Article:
Four years ago, to alleviate his homesickness and share a bit of his own culture, multimedia producer Zachary Robichaud opened Casa Quebecua, the first poutine restaurant in Ecuador. Since, Ecuadorians have taken to poutine del oso (“the bear’s poutine”), a meaty dish that is a less acidic hangover cure than ceviche. “The beaches, volcanoes and jungle – everything is close by, and that gives the city a special energy.”
Photo: Quito Tourism
1. Parque Metropolitano
Located in the northeast of the city, this eucalyptus-scented park is the lungs of Quito. At the end of the day, I go there for a run and the panoramic view of the Cumbaya Valley from the top of the watchtowers. The park is huge – 557 hectares – so I tend to stick to the trails.
People don’t come to this minimalist café for a regular old coffee: They come for new beans that vary in flavour and bitterness from all around the country. The selection changes constantly, so I rely on the recommendations from the baristas – they’re trained by David Miño, the founder of the café and winner of the first national barista competition, back in 2012.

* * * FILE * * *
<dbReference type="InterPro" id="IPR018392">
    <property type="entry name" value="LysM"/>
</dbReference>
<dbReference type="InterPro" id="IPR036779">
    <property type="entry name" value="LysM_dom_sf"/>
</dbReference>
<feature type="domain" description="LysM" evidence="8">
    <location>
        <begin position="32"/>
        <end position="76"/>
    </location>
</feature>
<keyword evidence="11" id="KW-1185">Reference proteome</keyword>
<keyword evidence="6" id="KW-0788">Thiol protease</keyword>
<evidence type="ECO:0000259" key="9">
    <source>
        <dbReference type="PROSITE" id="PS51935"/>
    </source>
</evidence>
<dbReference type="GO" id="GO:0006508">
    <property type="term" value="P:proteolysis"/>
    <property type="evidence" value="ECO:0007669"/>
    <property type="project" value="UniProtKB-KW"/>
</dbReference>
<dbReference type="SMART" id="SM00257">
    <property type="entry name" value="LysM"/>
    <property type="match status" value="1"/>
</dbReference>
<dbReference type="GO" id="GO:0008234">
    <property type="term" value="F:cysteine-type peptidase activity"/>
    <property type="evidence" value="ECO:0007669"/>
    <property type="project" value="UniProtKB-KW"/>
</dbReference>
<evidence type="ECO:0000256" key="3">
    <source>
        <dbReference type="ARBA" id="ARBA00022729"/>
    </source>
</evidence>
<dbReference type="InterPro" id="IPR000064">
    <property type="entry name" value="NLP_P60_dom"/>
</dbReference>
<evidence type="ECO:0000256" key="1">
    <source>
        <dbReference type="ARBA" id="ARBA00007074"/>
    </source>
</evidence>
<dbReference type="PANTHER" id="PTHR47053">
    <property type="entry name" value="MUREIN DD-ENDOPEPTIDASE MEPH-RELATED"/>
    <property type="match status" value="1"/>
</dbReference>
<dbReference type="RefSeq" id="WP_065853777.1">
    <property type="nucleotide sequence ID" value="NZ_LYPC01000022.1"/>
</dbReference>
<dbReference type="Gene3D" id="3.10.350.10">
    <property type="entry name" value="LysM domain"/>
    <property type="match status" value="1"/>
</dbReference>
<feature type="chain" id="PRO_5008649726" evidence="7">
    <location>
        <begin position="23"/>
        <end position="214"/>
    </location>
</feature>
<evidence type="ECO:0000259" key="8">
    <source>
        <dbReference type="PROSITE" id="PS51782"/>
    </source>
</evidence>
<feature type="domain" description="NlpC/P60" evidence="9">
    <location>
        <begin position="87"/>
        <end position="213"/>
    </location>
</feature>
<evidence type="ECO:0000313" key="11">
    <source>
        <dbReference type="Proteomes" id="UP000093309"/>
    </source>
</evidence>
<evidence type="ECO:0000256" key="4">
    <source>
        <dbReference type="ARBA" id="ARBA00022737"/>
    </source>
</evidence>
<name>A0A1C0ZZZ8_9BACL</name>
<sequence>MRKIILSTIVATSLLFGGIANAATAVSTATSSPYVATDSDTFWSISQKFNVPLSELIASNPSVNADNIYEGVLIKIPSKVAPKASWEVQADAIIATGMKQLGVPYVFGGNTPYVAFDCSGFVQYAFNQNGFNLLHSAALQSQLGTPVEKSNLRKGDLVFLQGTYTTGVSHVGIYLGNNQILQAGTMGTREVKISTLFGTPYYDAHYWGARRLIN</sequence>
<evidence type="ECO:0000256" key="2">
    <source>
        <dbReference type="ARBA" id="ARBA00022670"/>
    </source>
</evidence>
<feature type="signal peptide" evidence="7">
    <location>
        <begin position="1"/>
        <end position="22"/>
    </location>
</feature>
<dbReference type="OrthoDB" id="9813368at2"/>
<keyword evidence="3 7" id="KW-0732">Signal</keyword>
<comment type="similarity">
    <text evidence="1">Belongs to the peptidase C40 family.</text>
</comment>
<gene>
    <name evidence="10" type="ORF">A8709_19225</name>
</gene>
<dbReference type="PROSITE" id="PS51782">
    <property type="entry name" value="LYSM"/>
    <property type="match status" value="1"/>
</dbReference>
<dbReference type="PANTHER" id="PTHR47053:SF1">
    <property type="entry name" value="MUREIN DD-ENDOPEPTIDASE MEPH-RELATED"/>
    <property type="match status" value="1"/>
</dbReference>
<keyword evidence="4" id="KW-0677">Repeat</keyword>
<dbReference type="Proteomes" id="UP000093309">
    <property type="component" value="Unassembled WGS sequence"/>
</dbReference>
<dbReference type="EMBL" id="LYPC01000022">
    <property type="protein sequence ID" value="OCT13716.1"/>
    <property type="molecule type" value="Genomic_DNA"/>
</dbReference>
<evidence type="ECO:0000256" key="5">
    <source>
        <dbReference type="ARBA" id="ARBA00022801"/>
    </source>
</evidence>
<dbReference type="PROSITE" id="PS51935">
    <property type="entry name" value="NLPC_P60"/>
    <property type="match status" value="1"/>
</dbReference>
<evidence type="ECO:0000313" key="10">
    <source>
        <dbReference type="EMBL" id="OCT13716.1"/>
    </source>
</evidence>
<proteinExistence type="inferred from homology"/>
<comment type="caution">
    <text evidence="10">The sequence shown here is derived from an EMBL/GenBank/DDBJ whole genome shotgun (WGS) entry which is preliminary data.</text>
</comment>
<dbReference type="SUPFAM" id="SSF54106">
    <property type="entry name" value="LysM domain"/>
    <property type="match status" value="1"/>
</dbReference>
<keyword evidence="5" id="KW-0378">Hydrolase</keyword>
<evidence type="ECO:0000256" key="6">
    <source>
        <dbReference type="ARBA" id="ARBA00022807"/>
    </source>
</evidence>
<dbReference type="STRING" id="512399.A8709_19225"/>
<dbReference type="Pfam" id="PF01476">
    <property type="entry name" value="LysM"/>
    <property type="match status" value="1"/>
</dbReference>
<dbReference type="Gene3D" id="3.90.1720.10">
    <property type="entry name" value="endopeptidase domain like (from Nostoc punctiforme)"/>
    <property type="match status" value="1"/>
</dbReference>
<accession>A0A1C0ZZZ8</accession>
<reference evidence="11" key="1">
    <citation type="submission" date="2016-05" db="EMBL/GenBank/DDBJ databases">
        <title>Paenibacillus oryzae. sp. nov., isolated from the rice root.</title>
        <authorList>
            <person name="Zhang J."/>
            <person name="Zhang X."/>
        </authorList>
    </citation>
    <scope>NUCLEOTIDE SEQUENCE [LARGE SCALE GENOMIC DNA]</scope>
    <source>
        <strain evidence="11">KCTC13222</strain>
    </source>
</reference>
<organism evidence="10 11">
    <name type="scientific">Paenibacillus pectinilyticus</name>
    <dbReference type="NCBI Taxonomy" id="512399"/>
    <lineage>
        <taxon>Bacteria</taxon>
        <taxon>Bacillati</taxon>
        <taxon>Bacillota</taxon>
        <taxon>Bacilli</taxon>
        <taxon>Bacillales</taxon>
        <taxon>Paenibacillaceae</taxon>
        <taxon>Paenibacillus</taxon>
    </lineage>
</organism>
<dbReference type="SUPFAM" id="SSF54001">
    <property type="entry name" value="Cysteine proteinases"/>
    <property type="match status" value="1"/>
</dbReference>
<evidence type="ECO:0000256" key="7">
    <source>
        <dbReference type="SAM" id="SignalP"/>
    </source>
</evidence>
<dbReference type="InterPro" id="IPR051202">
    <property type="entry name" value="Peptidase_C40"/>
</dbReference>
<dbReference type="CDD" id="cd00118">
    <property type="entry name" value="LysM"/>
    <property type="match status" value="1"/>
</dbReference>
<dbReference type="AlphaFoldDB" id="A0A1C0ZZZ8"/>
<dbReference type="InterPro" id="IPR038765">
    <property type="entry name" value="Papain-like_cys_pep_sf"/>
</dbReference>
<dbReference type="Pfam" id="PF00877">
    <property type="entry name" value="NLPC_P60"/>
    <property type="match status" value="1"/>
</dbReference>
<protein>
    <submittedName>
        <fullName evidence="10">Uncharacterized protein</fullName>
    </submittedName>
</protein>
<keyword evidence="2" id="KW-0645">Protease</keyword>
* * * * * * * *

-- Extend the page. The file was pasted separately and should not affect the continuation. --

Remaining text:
José Tamayo and Francisco Salazar, 593-2-603-9590
Photo: Pilar Cáceres
Since I own a production company, I’m often in the bohemian neighbourhood of La Floresta, a dynamic and creative hub for artists and cinephiles, who you’ll often find lingering in the OchoyMedio café. A cross between a restaurant, an art gallery and a movie theatre, this old building hosts screenings of Ecuadorean classics as well as excellent indie films.
Valladolid N24-353 and Vizcaya, 593-2-904-720
4. La Burguesa
When I’m not working, I like to finish the evening with friends at this restaurant in the city’s north end. Everything is fresh and most of it local, like the juicy beef burgers that they grind themselves, or the homemade pickles. I order the Reina, served with a bourbon sauce on cornbread.
Muros N27-193 and González Suárez, 593-2-252-3009